The Stitch is a proposed transformational investment that aims to reclaim approximately 14 acres of new urban greenspace atop a new, ¾ mile platform spanning the I-75/I-85 Downtown Connector between the Civic Center MARTA Center at West Peachtree Street and Piedmont Avenue.
Catalyze new development, including affordable housing. It is estimated that The Stitch could result in $1.7 to $2.5 billion in value creation and generate $21 to $58 million in new revenue.
Redress the long-standing physical separation characterized by largescale infrastructure, noise, pollution, and flooding in the community created by the construction of a 16-lane interstate highway.
Reconnect the local street grid through new street segments and retrofits of existing rights-of-way to create safe, pedestrian-oriented, bikeable, storefront oriented streets.
Improve access to jobs by fostering transit-oriented development at the Civic Center MARTA rail station and introducing an off-street local and commuter bus facility for improved passenger connections.
Create accessible and programmed urban greenspace to improve the quality of life for current citizens and those enticed to relocate here to occupy newly built affordable and attainable housing in the preeminent intown location.
Reestablish a vibrant community amenity with quality civic infrastructure and interconnected open spaces that contribute to health and wellness.
Enhance safety on the Connector through the addition of a compliant shoulder and reduction in recurring flooding due to improved stormwater management.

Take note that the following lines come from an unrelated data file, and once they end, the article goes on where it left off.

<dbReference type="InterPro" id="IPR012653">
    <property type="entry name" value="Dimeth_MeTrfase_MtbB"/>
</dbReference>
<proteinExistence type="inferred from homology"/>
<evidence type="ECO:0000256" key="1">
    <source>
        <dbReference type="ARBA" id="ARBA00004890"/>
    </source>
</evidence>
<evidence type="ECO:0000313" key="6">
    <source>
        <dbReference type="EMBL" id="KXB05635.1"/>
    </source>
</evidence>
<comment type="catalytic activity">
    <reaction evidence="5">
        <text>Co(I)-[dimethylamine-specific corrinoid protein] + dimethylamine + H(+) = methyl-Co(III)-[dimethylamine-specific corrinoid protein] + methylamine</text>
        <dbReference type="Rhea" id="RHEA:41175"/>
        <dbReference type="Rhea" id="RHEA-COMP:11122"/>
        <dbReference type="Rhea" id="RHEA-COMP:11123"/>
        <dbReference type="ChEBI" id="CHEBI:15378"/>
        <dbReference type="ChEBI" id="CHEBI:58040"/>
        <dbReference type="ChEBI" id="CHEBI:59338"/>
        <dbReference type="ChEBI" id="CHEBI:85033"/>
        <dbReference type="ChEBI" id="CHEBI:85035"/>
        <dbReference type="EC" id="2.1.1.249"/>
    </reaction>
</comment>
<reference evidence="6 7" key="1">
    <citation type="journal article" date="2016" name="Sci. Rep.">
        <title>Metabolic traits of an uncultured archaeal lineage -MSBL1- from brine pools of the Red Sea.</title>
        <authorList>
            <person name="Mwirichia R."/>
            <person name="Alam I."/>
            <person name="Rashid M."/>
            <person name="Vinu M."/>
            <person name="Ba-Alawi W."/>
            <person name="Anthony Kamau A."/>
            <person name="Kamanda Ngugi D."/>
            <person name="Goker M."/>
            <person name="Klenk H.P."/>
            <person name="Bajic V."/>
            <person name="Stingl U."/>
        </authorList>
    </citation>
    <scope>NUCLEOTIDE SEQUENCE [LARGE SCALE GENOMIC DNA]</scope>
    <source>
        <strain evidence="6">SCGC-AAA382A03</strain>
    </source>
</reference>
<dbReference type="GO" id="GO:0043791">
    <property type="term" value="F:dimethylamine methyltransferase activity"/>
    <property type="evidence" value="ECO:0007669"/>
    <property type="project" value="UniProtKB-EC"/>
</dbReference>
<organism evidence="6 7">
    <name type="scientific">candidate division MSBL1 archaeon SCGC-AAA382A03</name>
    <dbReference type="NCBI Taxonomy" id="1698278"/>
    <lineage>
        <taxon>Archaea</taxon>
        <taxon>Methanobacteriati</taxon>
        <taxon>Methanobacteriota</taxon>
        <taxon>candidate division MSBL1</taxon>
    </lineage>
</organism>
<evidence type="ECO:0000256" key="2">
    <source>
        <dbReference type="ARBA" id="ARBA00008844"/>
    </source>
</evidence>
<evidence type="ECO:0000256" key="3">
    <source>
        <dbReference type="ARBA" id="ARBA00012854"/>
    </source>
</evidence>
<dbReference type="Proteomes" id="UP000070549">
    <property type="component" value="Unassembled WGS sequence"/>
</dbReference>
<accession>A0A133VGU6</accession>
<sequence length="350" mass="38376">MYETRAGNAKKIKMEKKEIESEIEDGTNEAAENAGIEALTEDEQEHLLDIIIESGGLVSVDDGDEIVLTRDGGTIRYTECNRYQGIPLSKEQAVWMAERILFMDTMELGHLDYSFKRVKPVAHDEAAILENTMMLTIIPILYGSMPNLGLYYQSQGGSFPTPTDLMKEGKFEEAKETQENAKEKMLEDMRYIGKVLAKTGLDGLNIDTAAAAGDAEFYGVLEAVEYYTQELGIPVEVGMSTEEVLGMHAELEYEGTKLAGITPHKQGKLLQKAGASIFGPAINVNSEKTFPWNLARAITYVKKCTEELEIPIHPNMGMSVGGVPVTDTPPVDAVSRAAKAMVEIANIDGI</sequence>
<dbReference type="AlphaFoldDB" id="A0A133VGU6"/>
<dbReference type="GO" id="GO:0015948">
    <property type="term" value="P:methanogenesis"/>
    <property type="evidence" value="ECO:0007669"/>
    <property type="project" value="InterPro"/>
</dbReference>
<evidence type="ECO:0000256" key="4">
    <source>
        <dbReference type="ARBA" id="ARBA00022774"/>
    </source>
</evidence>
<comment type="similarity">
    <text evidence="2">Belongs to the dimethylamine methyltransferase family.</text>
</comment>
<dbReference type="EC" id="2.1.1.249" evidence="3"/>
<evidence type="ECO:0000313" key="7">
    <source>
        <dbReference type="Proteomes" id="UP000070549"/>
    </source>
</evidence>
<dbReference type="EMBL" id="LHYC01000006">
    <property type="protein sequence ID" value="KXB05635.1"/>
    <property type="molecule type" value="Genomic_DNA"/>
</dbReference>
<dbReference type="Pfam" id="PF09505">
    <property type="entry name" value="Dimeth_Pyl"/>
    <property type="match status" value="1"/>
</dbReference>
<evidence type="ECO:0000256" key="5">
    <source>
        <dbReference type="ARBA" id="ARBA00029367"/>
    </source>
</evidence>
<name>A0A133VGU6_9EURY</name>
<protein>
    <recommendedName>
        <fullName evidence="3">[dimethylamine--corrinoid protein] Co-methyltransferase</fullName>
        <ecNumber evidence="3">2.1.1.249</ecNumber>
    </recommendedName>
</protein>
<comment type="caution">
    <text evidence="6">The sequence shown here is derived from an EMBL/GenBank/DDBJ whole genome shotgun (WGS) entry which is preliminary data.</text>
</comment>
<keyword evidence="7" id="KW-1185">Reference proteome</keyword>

Improve the sustainability of Downtown Atlanta by locally addressing flooding and mitigating noise and air quality impacts, while broadly lowering emissions, increasing pedestrian and bicycle use, and incorporating innovative climate change mitigation strategies such as carbon capture technology.
A key focal point of The Stitch concept design is improving what is currently the Civic Center MARTA station by creating a dynamic urban plaza coined “Emory Square.” The Emory Square plaza would connect St. Luke’s Episcopal Church on the west to a re-imagined Emory Square MARTA station, as well as to Emory’s future “Medical Arts Institute” building and to new retail and residential areas.
Spanning the Downtown Connector, northeast of the Peachtree Street and Ralph McGill Blvd intersection, would be “Peachtree Green.” This new 3-acre urban green space would feature active program elements on all sides including water features, a restaurant and café, a pavilion space for markets and art shows, an art walk, a “Mayor’s Walk,” and a civic heroes memorial.
“Energy Park,” an urban park surrounded by new mixed-use residential, continues the thread of reclaimed open space throughout The Stitch to the southeast from Peachtree Green to a new Gateway Pavilion at the Piedmont Ave and Baker Street intersection. Energy Park would feature lawns, a dog park, a playground, water features, a splash pad, a flex-use pavilion, and a garden walk. Its location next to Georgia Power’s headquarters also provides opportunities to demonstrate innovative green construction and power technologies.